I’m pretty positive that we have all experienced some sort of fighting or contention in our homes at one time or another. If not, please tell me your secret! I recently wrote about ways we can reduce sibling rivalry in our homes, but sometimes fighting still continues. Here are some guidelines on what you should do when you have fighting kids.
When Kids Fight: Tips to Reduce Fighting In Your Home
I wish I could tell you that I’ve got this whole fighting things figured out and that my boys are perfect gentlemen at all times and always treat each other with love and respect. Well, unfortunately that doesn’t happen. They are great kids, but arguments break out over silly things. I love the book If I Have to Tell You One More Time…:By Amy McCready (Affiliate link, but I really love this book!). It has been a lifesaver to me and as I use the principles found in the book, I am finding that our home is becoming (we’re not there yet!) a happier place to be. In the book she shares some guidelines for what to do when fights break out.
What to Do When Kids Fight
1. Ignore and Stay Out of Fights
This can be so hard, but most of the time our kids fight because they are seeking attention, good or bad. Let your children know in advance that you will be ignoring any fighting they are involved in. When we stay out of the arguments (unless someone is getting hurt), it removes the payoff of mom’s attention, gives you a chance to take a deep breath and helps you determine whether you need to get involved or not. Plus it empowers kids to figure things out on their own.
2. Teach Conflict Resolution
As a parent, our job is not to fix everything and solve every problem, although we want to. Our job is to teach our children how to resolve conflicts on their own. Kids need training on how to work things out and that training takes practice.
Ways we can train our children to resolve conflicts:
- Give Personal Space – Several fights at home start over someone taking an item that their sibling wanted or that belongs to them. Give each a personal space to keep their things. If their items are put away in their proper place, then nobody can touch them, but if they are left out, they are fair game for younger siblings. This helps to avoid conflict before it starts.
- Help Them Decide What They Will Do In Different Situations – Tell your kids that no one needs to be the victim in a fight. They always have a choice to participate in fighting or to walk away. Talk to you children about things that cause fights, such as destroying someone’s property or calling names.
- Teach Ways to Communicate without fighting– Teach them to use “I feel” statements to express how they are feeling and how to make respectful requests to solve their problems. Now, most adults have a hard time with these when they are in the heat of the moment so understand that these things will take time.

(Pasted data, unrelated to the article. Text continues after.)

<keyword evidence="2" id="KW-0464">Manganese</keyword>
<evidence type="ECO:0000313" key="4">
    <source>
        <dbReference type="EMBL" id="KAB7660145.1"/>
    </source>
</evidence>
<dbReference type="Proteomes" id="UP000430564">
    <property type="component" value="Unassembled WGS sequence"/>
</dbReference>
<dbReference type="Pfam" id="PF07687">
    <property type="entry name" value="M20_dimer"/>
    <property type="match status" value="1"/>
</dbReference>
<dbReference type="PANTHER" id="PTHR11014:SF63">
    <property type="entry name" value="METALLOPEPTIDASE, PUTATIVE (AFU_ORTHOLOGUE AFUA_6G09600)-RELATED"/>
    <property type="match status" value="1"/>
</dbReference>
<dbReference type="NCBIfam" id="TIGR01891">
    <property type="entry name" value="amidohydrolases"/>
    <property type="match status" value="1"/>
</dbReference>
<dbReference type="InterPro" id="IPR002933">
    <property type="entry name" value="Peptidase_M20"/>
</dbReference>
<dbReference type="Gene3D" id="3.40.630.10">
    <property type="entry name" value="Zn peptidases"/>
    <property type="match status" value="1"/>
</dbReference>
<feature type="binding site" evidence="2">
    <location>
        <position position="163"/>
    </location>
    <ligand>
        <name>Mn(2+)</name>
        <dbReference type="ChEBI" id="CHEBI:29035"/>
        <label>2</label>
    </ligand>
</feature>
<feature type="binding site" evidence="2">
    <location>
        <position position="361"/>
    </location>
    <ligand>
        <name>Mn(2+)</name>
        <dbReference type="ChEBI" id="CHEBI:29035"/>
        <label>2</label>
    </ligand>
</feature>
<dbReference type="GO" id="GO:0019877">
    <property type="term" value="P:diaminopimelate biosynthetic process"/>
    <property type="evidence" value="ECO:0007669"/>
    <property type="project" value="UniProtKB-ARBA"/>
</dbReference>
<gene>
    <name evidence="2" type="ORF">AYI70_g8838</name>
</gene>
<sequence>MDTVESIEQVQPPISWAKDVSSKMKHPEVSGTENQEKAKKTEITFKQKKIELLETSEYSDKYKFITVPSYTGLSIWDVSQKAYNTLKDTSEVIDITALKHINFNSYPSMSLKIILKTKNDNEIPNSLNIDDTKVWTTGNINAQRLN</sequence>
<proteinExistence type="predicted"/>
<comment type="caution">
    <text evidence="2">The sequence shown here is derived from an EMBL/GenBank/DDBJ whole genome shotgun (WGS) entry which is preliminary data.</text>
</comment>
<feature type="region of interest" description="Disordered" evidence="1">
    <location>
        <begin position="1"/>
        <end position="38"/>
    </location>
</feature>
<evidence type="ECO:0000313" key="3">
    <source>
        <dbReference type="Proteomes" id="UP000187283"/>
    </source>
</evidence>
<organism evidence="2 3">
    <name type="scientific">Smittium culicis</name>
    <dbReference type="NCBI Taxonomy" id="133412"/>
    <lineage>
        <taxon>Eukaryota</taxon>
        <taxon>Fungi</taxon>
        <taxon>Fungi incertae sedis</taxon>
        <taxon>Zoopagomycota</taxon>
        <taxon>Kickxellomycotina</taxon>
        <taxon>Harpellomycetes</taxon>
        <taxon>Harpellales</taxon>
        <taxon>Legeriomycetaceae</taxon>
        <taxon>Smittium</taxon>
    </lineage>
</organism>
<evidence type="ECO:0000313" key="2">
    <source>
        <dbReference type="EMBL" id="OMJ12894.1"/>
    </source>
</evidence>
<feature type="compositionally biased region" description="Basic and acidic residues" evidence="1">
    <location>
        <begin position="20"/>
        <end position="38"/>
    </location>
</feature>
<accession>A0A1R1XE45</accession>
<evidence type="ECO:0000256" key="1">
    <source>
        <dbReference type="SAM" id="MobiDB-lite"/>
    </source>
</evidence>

- Be a Good Example – Set a good example with other adults and with your spouse. Everywhere you go you can see that kids mimic the behaviors they see at home whether they are appropriate or not.
3. Parent Involvement
If fighting is getting worse or one child is getting physically hurt, you need to step in and help. But your goal is not to determine who is right or wrong. Your job is to get them talking in ways that can help to end the conflict. Give each child a chance to tell their story using “I feel” statements so they can address their emotions without placing blame on their sibling. Then ask what ideas they have to solve the problem. Stay quiet while they decide. You can give suggestions, but it should be up to them how they resolve the issue.
4. All In the Same Boat
Make it clear that if they can’t come up with a solution on their own, then no one “wins”. If they can’t decide on a solution for a toy they are fighting over, then the toy gets put away. My boys fight over whose turn it is to play video games. If they can’t come up with a solution without arguing, then the game goes off for everyone. Everyone gets the same consequence. Only use this step after you have tried the above three and remind kids that it’s not important who started the fight. All that matters is who continued it and chose to participate. They can always walk away.
Overall, there is no simple answer to getting kids to stop fighting and these steps take time and practice. I have just brushed the surface of the great advice given in If I Have to Tell You One More Time…: The Revolutionary Program That Gets Your Kids To Listen Without Nagging, Reminding, or Yelling. I have very few parenting books that I really love, but this one is great. But..it takes a great deal of patience and practice to make a positive difference in our homes. Using the tools found in this book, you can be one step closer to having a happy home.
This post is a part of our series 31 Days of Tips for Raising Boys. Each day throughout the series we are discussing a different topic regarding raising boys. I’d love for you to follow along and share this series with other parents of boys who may need some support or just to hear that they aren’t alone in their journey of raising boys.